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Shelter-in-place for PA residents lifted; environmental activist asks ‘How do you minimize exposure?’

The city of Port Arthur lifted a shelter-in-place for residents who live north of Texas Highway 73 at noon Wednesday.

The shelter-in-place was issued at 8 a.m., approximately seven hours after an explosion involving a processing unit occurred at the TPC Group plant on Texas Highway 136 Spur in Port Neches.

A thick plume of smoke was still streaming southward from the location of the explosion.

Port Arthur City Manager Ron Burton said the shelter-in-place was a precautionary measure and not the result of any imminent danger to local residents.

“Not at this point,” Burton said. “I think we are in pretty good shape. We are just taking precautionary measures if anything escalates to make sure the citizens are protected.”

Burton said Port Arthur has not sustained any noticeable damage from the shockwaves of the explosion.

 

Environmental concerns

John Beard, a Port Arthur environmental activist with 38 years of experience in the petrochemical industry, said facilities like TPC should take an inventory of every substance so a cause can be identified.

“More so than that, what are they going to do to get the fire to stop burning?” Beard said. “What is the substance? How are we going to put out this fire? How will emergency management in Port Arthur react to this? How do you minimize exposure to the people? A shelter-in-place may not be enough.”

TPC had not yet announced a cause of the explosion, but said it has activated an Emergency Response Plan and requested assistance from the Port Neches Fire Department, Huntsman and Sabine Neches Chiefs Association.

Beard is concerned any potential warm weather could exacerbate any harmful chemicals in Port Arthur, where residents have complained of air quality from other refineries. Temperatures were forecast to remain below 70 degrees until Friday, when a high of 73 in Port Arthur is expected under mostly cloudy skies, according to the National Weather Service.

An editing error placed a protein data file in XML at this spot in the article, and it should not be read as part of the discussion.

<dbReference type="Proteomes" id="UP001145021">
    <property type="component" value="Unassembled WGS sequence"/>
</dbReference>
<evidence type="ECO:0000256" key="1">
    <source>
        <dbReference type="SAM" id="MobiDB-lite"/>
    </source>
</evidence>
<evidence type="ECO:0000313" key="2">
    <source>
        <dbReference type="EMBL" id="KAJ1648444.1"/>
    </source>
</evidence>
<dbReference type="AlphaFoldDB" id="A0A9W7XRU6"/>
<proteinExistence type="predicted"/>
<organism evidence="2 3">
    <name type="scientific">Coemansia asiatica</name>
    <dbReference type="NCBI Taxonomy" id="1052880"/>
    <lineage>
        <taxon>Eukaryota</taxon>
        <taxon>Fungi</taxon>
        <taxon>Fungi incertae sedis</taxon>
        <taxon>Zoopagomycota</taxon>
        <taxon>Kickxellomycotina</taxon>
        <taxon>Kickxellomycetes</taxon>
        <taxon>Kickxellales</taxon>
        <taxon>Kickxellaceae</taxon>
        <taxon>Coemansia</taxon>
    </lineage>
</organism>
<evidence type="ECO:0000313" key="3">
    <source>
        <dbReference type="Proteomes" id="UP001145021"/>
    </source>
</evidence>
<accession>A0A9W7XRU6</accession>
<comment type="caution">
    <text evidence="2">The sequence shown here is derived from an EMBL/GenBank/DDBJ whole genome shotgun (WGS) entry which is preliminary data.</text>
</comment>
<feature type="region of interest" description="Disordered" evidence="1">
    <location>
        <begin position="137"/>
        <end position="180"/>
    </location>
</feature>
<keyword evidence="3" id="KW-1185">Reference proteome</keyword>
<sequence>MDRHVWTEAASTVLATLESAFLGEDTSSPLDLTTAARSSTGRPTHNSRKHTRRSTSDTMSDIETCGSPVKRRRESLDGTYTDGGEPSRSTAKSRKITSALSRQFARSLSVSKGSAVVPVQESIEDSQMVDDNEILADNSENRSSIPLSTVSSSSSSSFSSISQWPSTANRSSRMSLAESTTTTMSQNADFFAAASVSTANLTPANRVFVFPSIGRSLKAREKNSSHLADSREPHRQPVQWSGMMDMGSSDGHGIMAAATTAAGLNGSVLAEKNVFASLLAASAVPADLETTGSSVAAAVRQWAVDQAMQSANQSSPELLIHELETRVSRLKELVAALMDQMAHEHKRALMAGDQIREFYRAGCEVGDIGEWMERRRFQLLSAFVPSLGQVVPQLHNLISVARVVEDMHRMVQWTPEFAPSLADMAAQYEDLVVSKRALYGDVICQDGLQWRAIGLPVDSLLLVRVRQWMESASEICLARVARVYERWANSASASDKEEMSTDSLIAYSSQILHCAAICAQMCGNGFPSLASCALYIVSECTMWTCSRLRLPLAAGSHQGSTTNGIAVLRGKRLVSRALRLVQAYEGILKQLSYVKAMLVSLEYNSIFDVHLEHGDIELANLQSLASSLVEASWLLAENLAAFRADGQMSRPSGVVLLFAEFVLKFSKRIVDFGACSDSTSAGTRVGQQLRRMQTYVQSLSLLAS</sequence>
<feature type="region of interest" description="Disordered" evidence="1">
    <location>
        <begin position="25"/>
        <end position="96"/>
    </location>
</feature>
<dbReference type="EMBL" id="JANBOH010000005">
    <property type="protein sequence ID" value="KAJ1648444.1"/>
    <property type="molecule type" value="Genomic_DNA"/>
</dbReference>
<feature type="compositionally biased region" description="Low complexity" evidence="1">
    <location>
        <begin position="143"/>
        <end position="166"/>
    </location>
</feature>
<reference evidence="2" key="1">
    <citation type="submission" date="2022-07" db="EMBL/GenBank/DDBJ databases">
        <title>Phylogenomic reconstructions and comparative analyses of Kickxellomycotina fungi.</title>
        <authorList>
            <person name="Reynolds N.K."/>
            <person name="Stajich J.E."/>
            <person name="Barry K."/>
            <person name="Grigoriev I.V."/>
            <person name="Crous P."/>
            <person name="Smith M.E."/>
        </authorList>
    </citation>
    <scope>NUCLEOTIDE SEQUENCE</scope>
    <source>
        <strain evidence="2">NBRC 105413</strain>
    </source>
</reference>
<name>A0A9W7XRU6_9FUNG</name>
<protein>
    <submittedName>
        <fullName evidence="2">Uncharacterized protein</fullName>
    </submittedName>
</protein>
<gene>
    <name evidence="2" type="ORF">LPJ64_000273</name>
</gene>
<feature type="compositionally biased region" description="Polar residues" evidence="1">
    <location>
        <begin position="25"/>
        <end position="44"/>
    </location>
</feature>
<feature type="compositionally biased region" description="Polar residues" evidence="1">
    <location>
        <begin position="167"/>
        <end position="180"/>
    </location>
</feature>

Wind from the northeast, east and southeast is forecast through Friday night.

“The wind is a good thing, but all it’s going to do is push it further downward,” Beard said. “We’ve got to get people in the downwind out of harm’s way. If that wind is blowing from west to east instead of north to south, those people across the river need to be concerned.”

The Texas Commission on Environmental Quality said it is conducting handheld air monitoring and providing information to Unified Command. TCEQ added it would provide updates through social media and its Emergency Response Webpage.

“Regional staff are continuing to conduct handheld monitoring outside the evacuation zone with Ultraraes,” TCEQ added. “This handheld equipment provides instantaneous reading for various compounds including volatile organic compounds, benzene, lower explosive limit, hydrogen sulfide, carbon monoxide, sulfur dioxide, radiation. No impacts to water quality have been reported.”

 

TPC statement

In a statement, TPC said emergency responders are still working “to bring the event under control” as quickly and safely as possible. “Teams have been dispatched to conduct air monitoring along the fence line of the facility and in surrounding neighborhoods through mutual aid,” it continued.

“… At this time, we cannot speak to the cause of the incident or the extent of damage, but TPC is assembling a team to conduct a full and thorough investigation.”

TPC has established a claims processing hotline for area residents impacted by the event: 866-601-5880.

TPC said it remains focused on protecting the safety of responders and the public as well as minimizing any impact to the environment. The company encourages area residents to stay tuned to information from Jefferson County Emergency Management and local responders.

This version was updated at 12:26 p.m.

 

About I.C. Murrell

I.C. Murrell was promoted to editor of The News, effective Oct. 14, 2019. He previously served as sports editor since August 2015 and has won or shared eight first-place awards from state newspaper associations and corporations. He was born in Memphis, Tennessee, grew up mostly in Pine Bluff, Arkansas, and graduated from the University of Arkansas at Monticello.

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